When a U.S. Olympic archer who uses his mouth to hold his bow back fractured one of his front teeth and needed care so he could compete in the Rio Olympics, a volunteer dentist from the Academy for Sports Dentistry (ASD) stepped in to help.
Many athletes who compete in the Olympics have significant dental problems, according to Pennsylvania dentist Richard Knowlton, DMD, who heads the ASD's effort to provide free dental care for U.S. athletes. Dr. Knowlton provided free dental care to the members of the U.S. women's field hockey team before they left for Rio.
"I never really dreamed I'd have the opportunity to be involved on the Olympic level," Dr. Knowlton told DrBicuspid.com. "Even 1/100th of a second can make a difference between whether you're on the podium or not. If you're fighting significant gum disease or infections, it's like competing with a cold."
Many Olympic athletes have dental problems
Dr. Knowlton is the former team dentist for the Hershey Bears professional hockey team and has treated local high school and college teams near his Elizabethtown, PA, practice. He is a former president of the ASD, which includes more than 600 dentists who specialize in dental athletic injuries among players ranging from midget teams to professional sports teams.
Since working with the U.S. Olympic Committee (USOC) four years ago, ASD dentists have treated more than 350 U.S. athletes.
"The more we can do for athletes at home, the better chance they'll have," Dr. Knowlton said. "Our goal is to be the team behind the team and help them be the best they possibly can be."
Most dental sports injuries occur in basketball, baseball, and softball, where mouthguards aren't required, Dr. Knowlton said. While the USOC provides medical care for U.S. athletes, mainly when they're injured, there is no provision for their dental care.
What's more, the majority of Olympic athletes spend most of their time training and don't have jobs that provide dental insurance, Dr. Knowlton noted.
"As you get to know these young athletes, for four years or more they will train for about six days a week, 50 to 70 hours," he said. "Their lives are totally committed to trying to be the best they can be. All they do is eat, sleep, and train. Most live a very Spartan life."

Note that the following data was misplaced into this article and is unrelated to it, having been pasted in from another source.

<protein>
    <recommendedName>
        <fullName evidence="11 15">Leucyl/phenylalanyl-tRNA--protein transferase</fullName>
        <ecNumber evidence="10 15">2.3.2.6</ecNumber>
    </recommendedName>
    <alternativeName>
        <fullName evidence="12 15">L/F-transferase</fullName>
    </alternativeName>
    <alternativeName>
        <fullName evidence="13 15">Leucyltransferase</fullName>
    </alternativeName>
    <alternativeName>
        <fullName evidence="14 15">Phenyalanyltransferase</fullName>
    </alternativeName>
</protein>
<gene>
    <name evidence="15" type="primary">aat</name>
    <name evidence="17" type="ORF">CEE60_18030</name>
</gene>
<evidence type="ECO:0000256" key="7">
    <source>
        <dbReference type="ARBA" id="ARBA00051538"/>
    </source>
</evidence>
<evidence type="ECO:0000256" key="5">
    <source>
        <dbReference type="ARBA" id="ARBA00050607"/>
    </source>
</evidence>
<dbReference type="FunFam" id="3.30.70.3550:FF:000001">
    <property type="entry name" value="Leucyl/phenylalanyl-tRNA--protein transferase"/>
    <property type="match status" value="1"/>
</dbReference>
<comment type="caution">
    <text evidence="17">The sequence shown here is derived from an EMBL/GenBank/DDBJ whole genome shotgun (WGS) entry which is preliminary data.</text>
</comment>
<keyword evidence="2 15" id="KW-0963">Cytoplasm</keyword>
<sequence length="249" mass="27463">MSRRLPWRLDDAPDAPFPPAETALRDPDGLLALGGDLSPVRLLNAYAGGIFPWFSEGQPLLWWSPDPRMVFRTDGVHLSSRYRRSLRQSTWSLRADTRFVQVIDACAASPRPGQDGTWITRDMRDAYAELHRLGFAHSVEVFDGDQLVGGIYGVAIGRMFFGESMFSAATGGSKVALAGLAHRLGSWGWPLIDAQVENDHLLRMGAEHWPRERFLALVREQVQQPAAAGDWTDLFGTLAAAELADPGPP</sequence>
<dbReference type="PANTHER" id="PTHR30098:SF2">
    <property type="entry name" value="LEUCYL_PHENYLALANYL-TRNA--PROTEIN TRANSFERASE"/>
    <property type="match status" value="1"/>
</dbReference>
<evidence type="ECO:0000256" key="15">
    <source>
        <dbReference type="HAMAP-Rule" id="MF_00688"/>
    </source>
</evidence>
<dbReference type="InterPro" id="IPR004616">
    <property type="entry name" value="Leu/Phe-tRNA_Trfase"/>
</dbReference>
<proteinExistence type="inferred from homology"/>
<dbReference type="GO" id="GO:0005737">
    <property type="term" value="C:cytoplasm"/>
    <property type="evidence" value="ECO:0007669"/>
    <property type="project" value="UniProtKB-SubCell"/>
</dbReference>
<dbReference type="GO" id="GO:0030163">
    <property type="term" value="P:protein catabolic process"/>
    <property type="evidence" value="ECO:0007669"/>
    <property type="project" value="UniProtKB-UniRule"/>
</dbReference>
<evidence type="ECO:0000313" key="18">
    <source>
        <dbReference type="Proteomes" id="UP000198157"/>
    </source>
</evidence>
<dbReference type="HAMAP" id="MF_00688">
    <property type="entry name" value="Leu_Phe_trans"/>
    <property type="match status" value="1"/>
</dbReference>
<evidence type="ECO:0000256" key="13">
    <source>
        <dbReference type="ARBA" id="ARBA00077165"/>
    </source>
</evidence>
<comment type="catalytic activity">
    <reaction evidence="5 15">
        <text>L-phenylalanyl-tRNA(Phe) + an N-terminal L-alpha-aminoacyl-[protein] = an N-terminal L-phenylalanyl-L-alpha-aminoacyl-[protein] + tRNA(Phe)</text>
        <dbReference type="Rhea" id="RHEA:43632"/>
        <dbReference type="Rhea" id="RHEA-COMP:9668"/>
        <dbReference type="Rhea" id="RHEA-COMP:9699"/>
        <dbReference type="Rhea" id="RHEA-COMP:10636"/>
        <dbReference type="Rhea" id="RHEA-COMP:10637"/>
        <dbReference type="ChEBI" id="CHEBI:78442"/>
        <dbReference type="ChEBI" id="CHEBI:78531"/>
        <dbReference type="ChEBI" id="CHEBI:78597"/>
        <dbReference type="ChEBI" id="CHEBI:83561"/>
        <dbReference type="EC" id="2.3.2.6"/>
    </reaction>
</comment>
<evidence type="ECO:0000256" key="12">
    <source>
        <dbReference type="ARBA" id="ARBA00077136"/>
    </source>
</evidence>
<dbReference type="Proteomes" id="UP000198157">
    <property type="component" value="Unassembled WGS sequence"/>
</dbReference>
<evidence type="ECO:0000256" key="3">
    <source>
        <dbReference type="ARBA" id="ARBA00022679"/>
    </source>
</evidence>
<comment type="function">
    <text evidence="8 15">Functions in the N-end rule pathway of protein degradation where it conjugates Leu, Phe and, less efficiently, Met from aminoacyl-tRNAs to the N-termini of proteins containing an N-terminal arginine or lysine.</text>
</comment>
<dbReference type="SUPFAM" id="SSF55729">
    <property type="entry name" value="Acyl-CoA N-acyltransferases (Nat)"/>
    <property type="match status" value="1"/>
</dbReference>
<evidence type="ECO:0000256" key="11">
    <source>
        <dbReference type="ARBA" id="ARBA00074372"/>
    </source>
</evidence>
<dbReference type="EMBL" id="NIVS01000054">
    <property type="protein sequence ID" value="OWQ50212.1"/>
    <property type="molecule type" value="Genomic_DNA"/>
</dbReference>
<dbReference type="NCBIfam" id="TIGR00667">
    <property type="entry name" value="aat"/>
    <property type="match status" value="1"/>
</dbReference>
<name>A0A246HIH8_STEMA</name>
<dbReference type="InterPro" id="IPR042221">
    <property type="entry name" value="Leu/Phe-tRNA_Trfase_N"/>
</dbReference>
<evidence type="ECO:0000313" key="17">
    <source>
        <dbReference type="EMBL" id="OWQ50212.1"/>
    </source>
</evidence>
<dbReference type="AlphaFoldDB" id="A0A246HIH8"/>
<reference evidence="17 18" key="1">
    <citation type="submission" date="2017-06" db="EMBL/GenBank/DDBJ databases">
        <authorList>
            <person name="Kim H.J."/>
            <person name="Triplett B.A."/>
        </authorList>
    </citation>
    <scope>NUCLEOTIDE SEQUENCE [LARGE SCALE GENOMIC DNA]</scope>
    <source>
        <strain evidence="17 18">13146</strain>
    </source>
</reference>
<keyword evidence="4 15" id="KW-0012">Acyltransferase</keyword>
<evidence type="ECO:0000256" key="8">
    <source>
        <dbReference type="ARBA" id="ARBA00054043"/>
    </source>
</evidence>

Many athletes neglect their overall oral health, Dr. Knowlton said. They don't get regular checkups and often get dental care only on an emergency basis.
The majority (55%) of the athletes at the London 2012 Olympics had dental caries and nearly half (47%) had not received a dental examination or hygiene care in the previous year, according to a 2013 study.
About 30% of all visits to the medical facility at the Olympics are dental-related, based on Dr. Knowlton's experience.
"It's an extremely significant problem," Dr. Knowlton said. "There is widespread periodontal disease, gum infections, abscessed teeth, and caries among the athletes."
Importance of mouthguards
Most mouthguards worn by athletes -- usually the "boil and bite" kind -- don't provide much protection, according to Dr. Knowlton.
"All it does is give the athlete a false sense of security," he said. "They don't stay in the mouth, and the athletes can't really breathe very well. Most spend the majority of time chewing them like Stephen Curry," the NBA basketball star.
As the former team dentist for the Hershey Bears hockey team, Dr. Knowlton said only about half the team wore mouthguards. Some players wanted mouthguards that were especially designed to be clear and unnoticeable, because the opposing team would often try to attack players' faces if they could see that they were wearing them, he said.
"Except the big hatchet man who wanted me to make him a buck-toothed mouthguard; he loved that," Dr. Knowlton recalled. "He was the guy who got in all the fights."
Many boxers from poor countries have boil-and-bite mouthguards, and when they come to the Olympics, they discover that they can get custom-made mouthguards at the medical facility.
"They're all lining up saying, 'Can you make me a mouthguard?' and the dentists there will make them," Dr. Knowlton said.
The Rio medical facility has provided more than 1,000 dental checks so far, according to a USA Today story. Dentists have performed 450 dental x-rays and designed more than 300 specialized mouthguards.
Treating the local team
Dr. Knowlton has provided the women on the U.S. women's field hockey team with custom-made mouthguards, which are pressure laminated and have different layers of plastic.
When team member Caitlin Van Sickle chipped a front tooth and pushed another tooth out of alignment, Dr. Knowlton stepped up.
"He fixed my teeth," Van Sickle said, according to a Lancaster Online story. "And ever since then, he's given us free dental work and cleanings, whitening kits, [filled] cavities, all the works. He's so generous."
In addition to dental care, the USOC now has expanded the program to recruit medical professionals to provide physical therapy, psychiatry, chiropractic, and acupuncture care to U.S. Olympic athletes.
Helping U.S. athletes perform at their best, without oral pain or problems, allows Dr. Knowlton to share in their triumphs.
"I look back to when I was getting out of dental school, and to even have an opportunity to be associated with the Olympics is kind of a dream come true," Dr. Knowlton said. "We want to see the smiles on their faces when they're up on the podium, and if we can make a difference and help them along the way, it's a great opportunity for us as a profession."